Stark Future VARG electric dirt bike
The electric VARG; (photo/Stark Future)

For true dirt bike riders, the Stark VARG represents the first “real” electric motocross bike that has successfully shipped to customers in legitimate numbers. The Spanish brand has developed the first electric motorcycle that could potentially be competitive against its gas counterparts in professional motocross and supercross racing. Former professional rider Sebastian Tortelli is head of testing, and it shows.

Not only does the Stark VARG look like a current motocross bike, but the chassis and motor specifications say it can equal or possibly beat gas bikes in the same category. In “standard” format, the VARG churns out 60 horsepower, more than stock 450cc motocross bikes.

And for those lunatics who want to make history, Stark can unlock 80 horsepower with 938 Nm of torque! I don’t know anyone who can truly use anywhere near that much power, but Stark can deliver it! All the power is managed via an Android phone mounted as a display. The VARG has 100+ riding modes and seemingly limitless motor customization options.

Not only does the engine deliver gas-worthy numbers, the suspension does as well. Motocross and supercross suspension stalwart Kayaba partnered with Stark, placing its well-regarded and recognized fork and shock on the VARG. And, similar to gas-powered motocross bikes, these bits come with all the Kashima and niCr coatings, rear linkage, front triple clamps, and all the usual compression and rebound clickers.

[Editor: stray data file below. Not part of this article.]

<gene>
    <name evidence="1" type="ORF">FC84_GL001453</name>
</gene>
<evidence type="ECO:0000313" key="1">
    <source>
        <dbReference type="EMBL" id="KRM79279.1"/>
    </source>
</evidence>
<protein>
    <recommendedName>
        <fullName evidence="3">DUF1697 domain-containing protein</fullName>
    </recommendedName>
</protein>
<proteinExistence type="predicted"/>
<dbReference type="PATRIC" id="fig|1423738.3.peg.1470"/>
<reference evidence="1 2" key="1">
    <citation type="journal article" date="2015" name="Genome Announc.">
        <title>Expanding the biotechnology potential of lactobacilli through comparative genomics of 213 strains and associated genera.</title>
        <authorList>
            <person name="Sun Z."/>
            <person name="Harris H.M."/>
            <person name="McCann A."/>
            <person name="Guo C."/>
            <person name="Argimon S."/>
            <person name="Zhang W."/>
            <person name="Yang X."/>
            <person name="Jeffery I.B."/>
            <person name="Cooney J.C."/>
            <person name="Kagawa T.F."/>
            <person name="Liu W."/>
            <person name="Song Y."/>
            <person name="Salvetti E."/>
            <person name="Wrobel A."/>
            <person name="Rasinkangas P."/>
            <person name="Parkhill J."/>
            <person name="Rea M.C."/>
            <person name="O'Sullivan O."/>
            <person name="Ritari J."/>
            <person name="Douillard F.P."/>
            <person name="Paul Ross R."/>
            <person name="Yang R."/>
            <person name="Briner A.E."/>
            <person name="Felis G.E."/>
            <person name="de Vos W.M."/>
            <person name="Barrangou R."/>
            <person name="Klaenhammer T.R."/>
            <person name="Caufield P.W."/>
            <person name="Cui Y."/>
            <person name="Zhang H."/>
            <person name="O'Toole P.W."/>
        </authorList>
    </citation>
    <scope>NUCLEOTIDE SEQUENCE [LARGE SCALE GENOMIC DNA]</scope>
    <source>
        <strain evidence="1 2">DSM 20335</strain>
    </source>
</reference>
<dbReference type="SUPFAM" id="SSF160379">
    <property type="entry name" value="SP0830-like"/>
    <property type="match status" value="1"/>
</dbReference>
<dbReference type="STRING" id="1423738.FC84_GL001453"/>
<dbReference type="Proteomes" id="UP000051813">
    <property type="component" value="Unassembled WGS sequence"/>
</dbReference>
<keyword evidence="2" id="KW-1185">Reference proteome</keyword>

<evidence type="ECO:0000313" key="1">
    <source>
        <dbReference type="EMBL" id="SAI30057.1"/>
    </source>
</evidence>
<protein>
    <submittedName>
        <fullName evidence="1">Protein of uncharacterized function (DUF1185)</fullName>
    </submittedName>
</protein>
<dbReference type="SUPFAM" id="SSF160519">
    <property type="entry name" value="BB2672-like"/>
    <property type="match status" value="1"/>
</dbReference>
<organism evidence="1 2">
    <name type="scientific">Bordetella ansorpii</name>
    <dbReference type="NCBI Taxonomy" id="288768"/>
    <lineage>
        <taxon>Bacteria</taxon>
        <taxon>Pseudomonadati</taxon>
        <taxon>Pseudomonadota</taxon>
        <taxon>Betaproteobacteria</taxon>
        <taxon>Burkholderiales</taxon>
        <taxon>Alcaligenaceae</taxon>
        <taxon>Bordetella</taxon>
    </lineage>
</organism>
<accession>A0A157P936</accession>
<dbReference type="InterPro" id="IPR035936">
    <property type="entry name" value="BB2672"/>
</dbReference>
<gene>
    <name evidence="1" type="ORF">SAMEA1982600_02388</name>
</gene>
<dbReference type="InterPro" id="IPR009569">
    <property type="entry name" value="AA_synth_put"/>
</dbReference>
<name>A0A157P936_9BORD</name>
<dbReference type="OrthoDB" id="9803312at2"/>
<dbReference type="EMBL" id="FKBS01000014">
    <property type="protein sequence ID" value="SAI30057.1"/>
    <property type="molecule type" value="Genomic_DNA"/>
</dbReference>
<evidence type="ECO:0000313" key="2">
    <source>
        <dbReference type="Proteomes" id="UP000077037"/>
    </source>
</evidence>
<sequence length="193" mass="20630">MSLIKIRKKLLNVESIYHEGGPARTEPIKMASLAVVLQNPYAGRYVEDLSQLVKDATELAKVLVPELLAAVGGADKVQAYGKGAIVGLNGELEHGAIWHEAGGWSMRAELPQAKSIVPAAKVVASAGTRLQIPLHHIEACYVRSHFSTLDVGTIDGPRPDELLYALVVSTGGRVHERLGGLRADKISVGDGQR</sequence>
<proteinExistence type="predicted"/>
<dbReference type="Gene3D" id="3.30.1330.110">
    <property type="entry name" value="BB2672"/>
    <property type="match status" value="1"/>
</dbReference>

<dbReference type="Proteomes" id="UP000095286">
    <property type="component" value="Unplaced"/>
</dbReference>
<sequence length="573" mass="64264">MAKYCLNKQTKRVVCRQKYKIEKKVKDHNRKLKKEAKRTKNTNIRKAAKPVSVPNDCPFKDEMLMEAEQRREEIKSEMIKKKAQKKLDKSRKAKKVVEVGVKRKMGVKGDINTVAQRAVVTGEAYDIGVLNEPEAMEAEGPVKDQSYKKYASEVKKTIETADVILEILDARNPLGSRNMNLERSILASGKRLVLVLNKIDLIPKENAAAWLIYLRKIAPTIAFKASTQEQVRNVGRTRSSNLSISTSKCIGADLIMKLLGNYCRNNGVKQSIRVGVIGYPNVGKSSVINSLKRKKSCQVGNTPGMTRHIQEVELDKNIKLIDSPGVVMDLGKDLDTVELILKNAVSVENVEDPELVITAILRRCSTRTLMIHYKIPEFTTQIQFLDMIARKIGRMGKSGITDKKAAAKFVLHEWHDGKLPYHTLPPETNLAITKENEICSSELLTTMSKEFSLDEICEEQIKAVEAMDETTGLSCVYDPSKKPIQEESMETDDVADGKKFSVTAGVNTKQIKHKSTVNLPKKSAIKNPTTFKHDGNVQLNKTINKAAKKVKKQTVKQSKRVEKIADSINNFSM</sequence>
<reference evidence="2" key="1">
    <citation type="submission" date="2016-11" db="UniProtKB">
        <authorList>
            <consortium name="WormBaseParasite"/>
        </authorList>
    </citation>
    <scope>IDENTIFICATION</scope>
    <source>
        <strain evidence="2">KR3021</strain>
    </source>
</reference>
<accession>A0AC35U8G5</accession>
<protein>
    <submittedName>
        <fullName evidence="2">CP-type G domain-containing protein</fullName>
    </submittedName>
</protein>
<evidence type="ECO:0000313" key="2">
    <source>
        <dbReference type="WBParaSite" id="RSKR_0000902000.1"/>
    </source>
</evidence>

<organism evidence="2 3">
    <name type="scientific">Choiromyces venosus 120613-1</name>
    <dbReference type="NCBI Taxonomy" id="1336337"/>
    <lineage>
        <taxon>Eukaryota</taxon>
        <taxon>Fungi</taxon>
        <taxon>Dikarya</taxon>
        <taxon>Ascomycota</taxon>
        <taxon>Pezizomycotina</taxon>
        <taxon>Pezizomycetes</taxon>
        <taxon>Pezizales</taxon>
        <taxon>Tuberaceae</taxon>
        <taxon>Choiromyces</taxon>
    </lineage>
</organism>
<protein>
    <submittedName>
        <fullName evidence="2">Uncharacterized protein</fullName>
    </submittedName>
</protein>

The same goes for the brakes; industry leaders Brembo and Galfer provide the calipers and disks. In fact, all the components on the Stark VARG are recognizable and well-known in the motocross industry. The claimed weight of 260 pounds is a tad heavy for a 450, but then again, the horsepower and torque are there.

Stark claims up to 6 hours of easy trail riding or a full MXGP motocross race moto (around 35 minutes) is possible with the 6.5kWh battery. The brand claims a charge time of 1-2 hours. Stark offers the VARG in a motocross and off-road format with the MSRP starting at $12,900.

Top Features

  • 60- or 80-horsepower electric motor, 938 Nm peak torque
  • Well-recognized and regarded suspension, braking, and other motocross components
  • Traditional motocross bike aesthetics and dimensions
  • Extremely adjustable engine characteristics

Kawasaki KLX110R

2024 Kawasaki KLX110R
KLX110R; (photo/Kawasaki)

Kawasaki is one of the most successful off-road brands in the motorcycle industry. And it’s got plenty of off-road models to suit a broad spectrum of riders. However, if you’re looking for an automatic dirt bike, there’s only one choice available to you from Team Green, and that’s the KLX110R. This bike has a four-speed automatic transmission and a 26.8-inch seat height.

This bike stands a little taller than some others in the category. It’s still a long way from being a full-size off-roader, but that doesn’t mean the fun is reserved only for kids. With a punchy 112cc air-cooled four-stroke engine, the KLX110R has more than enough grunt to put smiles on the faces of older riders.